About the loss by EM radiation, that is also bound to happen. If two molecules collide, an electron may be pushed to a higher energy state, and it'll come to the ground state subsequently by emitting a photon.

The a/V^2 term in van der Waals’ eqn of state represents the attractive force, which reduces the observed pressure of a real gas, as compared to an ideal gas.

An ideal gas would not cool down while expanding in space, but any real gas would.

Quote Quote by dst View Post
Edit: I think what I wrote is bollocks (haven't slept for about 48 hours). So here's a gas law to cover my arse.

Pressure * volume = number of molecules * gas constant * temperature.
Pardon, your **** is still showing...it's not number of molecules, but number of moles.
russ_watters
#8
Mar31-08, 04:08 PM
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That isn't correct, Shooting Star (though the reasoning for what actually happens is correct). An ideal gas undergoing adiabatic expansion cools down, as the ideal gas equations predict: http://en.wikipedia.org/wiki/Ideal_gas_law
http://en.wikipedia.org/wiki/Ideal_gas_law
Adiabatic cooling occurs when the pressure of a substance is decreased as it does work on its surroundings......

Such temperature changes can be quantified using the ideal gas law...
Shooting Star
#9
Apr1-08, 06:29 AM
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Quote Quote by russ_watters View Post
That isn't correct, Shooting Star (though the reasoning for what actually happens is correct). An ideal gas undergoing adiabatic expansion cools down, as the ideal gas equations predict: http://en.wikipedia.org/wiki/Ideal_gas_law
Russ,

An ideal gas expanding in space has no reason to cool down. It does not have any intermolecular force to overcome, nor any work to do by pressing on any outside wall. The average KE per molecule stays constant, since there is no way it can lose heat. (I am, of course, not considering heat loss by radiation, which will happen in a real gas.)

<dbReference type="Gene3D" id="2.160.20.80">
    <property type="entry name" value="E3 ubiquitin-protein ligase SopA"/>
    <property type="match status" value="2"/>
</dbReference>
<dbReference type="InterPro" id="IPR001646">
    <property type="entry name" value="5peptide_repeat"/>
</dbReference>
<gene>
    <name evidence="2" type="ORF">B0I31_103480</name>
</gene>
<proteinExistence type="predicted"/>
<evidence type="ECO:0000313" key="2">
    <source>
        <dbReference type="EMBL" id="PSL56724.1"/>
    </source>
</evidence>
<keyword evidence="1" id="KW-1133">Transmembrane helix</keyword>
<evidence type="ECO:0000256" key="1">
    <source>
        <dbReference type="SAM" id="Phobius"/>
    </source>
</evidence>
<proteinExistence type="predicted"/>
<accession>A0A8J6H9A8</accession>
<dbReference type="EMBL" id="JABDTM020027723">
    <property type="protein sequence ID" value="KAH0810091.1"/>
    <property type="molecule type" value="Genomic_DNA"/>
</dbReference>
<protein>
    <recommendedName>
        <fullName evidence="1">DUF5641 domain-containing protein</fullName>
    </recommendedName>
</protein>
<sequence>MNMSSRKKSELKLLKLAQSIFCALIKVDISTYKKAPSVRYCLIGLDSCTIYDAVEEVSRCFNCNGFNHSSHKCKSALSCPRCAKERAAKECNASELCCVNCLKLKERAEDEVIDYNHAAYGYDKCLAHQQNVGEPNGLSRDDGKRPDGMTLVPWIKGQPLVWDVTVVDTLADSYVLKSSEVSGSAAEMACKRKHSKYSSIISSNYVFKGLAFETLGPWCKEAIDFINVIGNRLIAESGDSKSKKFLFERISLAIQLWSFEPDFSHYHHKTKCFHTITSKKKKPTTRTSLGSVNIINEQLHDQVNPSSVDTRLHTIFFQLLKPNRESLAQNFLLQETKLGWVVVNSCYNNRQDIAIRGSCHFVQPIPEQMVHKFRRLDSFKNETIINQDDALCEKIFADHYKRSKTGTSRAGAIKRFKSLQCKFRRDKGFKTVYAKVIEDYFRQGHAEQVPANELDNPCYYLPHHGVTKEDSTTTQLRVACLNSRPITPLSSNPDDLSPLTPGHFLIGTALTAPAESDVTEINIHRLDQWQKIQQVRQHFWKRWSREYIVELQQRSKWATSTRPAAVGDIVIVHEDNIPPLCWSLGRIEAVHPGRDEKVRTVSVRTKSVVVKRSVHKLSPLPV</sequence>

Perhaps I made a mistake by writing the phrase "gas in isolation". I was replyiing to Nerd's comment: "If the hot gas is released into space, we would naturally think that the gas should cool down."

Some further clarification from
http://en.wikipedia.org/wiki/Adiabatic_free_expansion:

Adiabatic free expansion is an irreversible process in which a gas expands without constraint, and during which no heat is exchanged. An example of the process is the release of a gas into a vacuum.

Real gases experience a temperature change (see Joule-Thomson effect) during free expansion. For an ideal gas, the temperature doesn't change, and the conditions before and after adiabatic free expansion satisfy piVi = pfVf, where p is the pressure, V is the volume, and i and f refer to the initial and final states.
russ_watters
#10
Apr1-08, 04:16 PM
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I stand corrected. I didn't think that the "without constraint" part was critical, but I guess it is. If you expand a gas through a nozzle in the atmosphere, the atmosphere will absorb some of the energy of the expansion. In free expansion, the gas will literally expand forever. I'm still not 100% clear on this, though, since the page on the ideal gas law includes adiabatic (but not necessarily free) expansion and a temperature change calculation. I guess with free expansion, though, the volume goes to infinity and the pressure to zero.